Today, Catunambú is one of the oldest and best-known coffee brands in Spain. It is the only one that is still 100% Spanish-owned. Consumers find the coffee on the shelves of the best department stores. Because Juanma donates coffee at a fair in Seville, the proceeds of which go to a good cause, we combine drinking a cup of coffee with the enthusiastic barista with a visit to the coffee roaster on the outskirts of Seville. There, the high-quality coffee beans from all over the world are selected, traditionally roasted, and blended. For several years, Andalucian coffee has been spreading all over the world. And now, the Spanish passion in a cup is also available in the Netherlands, China, Thailand, the United States, Germany, and France.  

Sustainable coffee, tea and cocoa powder 

teaCatunambú also practices product differentiation. In addition to various types of coffee, the company also supplies cocoa powder and tea. When choosing the raw materials, the circumstances of the producers who are at the origin of the product chain are taken into account. Juanma: ‘A few years ago we launched Tea Quiero organic fair trade tea. We not only strive to deliver top-quality products, but we also want to do so as sustainably as possible. For example, all our plantations are certified and we support various Café Mundi initiatives. Café Mundi is a company created to improve the education and living conditions of local coffee farmers.”  

Cogesa Expats

Our barista continuously prepares coffees in record time with fluid movements, while we sip our third cappuccino. He continues, ‘we also promote a healthy and balanced lifestyle. In Andalucia, for example, we sponsor numerous local youth football teams and we regularly organise our ‘Catunambú Cup’.”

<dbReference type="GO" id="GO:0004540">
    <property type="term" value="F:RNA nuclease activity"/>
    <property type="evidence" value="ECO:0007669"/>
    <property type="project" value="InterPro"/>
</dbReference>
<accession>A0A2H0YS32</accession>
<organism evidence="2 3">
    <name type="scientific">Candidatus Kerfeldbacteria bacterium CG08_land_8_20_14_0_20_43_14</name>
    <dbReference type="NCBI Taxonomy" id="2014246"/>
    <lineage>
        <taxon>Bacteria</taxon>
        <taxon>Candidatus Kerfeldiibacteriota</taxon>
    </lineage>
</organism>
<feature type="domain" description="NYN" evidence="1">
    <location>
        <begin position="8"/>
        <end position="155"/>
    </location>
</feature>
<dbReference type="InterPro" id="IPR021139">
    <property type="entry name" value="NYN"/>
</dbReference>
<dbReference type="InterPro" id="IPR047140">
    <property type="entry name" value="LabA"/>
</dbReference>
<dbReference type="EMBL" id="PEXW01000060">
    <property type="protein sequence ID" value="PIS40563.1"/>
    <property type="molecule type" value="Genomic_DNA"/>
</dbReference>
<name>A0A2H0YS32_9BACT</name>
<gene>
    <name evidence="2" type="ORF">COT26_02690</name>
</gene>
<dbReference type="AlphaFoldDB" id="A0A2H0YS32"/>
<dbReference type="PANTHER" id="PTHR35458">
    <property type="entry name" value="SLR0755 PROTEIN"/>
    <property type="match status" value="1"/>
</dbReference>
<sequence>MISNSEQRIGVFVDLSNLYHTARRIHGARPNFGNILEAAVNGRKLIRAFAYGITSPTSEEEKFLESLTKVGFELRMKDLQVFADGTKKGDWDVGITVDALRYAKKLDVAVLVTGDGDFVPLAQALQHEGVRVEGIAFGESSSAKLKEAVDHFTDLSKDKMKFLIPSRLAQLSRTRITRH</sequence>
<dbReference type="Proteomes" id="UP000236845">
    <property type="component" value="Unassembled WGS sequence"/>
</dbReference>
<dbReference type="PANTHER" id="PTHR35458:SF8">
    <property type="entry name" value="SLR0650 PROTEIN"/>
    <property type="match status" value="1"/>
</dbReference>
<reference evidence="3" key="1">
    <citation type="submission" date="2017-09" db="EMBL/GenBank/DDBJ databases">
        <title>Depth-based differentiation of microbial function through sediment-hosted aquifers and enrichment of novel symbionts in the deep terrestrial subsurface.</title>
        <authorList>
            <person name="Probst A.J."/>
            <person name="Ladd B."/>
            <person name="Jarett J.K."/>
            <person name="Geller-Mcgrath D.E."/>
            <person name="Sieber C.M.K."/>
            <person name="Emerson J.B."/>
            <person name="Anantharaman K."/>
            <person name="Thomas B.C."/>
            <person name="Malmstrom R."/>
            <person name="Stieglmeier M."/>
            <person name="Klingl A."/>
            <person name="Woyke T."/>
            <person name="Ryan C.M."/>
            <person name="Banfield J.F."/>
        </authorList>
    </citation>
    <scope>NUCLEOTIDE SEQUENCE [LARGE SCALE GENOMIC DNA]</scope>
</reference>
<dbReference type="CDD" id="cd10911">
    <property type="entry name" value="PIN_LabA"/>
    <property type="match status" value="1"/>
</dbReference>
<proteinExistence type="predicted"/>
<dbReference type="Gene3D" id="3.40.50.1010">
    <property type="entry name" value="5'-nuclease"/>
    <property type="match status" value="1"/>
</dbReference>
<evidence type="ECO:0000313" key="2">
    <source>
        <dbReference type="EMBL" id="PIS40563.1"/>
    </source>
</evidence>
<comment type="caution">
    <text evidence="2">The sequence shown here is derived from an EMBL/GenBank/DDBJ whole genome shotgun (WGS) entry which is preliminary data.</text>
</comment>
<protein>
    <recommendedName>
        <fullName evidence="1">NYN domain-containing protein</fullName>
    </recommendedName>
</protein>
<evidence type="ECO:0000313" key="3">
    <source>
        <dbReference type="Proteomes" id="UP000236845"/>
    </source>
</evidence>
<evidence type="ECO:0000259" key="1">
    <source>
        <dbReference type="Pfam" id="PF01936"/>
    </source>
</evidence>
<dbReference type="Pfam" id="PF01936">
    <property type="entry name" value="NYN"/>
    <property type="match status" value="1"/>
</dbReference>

Where does coffee come from? 

The origin of coffee, Juanma says, is located in Abyssinia (now Ethiopia), in Northeast Africa. Here Shepherd Kaldi was very surprised when one day he saw his flock much more energetic than usual, after they had eaten red seeds from a bush he did not know. Kaldi decided to taste the fruits for himself and, finding that he felt invigorated by them, took some to a nearby monastery. The monks cooked the fruits and tasted the drink. They were surprised by the unpleasant taste and threw the rest of the fruits into the fire. Then, when a wonderful scent rose from the fire as the fruits were being roasted, the monks decided to remove them from the fire and add them to hot water again. As legend has it, this is how the first cup of coffee was born.